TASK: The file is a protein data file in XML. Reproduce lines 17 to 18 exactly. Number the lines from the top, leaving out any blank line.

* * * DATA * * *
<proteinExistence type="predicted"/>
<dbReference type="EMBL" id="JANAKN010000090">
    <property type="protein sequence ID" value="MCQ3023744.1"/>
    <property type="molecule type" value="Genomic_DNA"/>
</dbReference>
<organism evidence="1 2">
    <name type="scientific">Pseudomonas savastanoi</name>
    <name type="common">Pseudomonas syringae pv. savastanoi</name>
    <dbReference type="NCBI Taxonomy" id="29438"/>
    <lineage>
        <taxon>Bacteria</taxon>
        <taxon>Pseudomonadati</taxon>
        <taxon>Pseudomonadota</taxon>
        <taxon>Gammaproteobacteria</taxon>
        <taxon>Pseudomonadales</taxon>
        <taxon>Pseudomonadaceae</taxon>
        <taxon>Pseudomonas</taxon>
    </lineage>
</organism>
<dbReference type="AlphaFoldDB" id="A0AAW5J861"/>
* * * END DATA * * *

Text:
        <taxon>Pseudomonas</taxon>
    </lineage>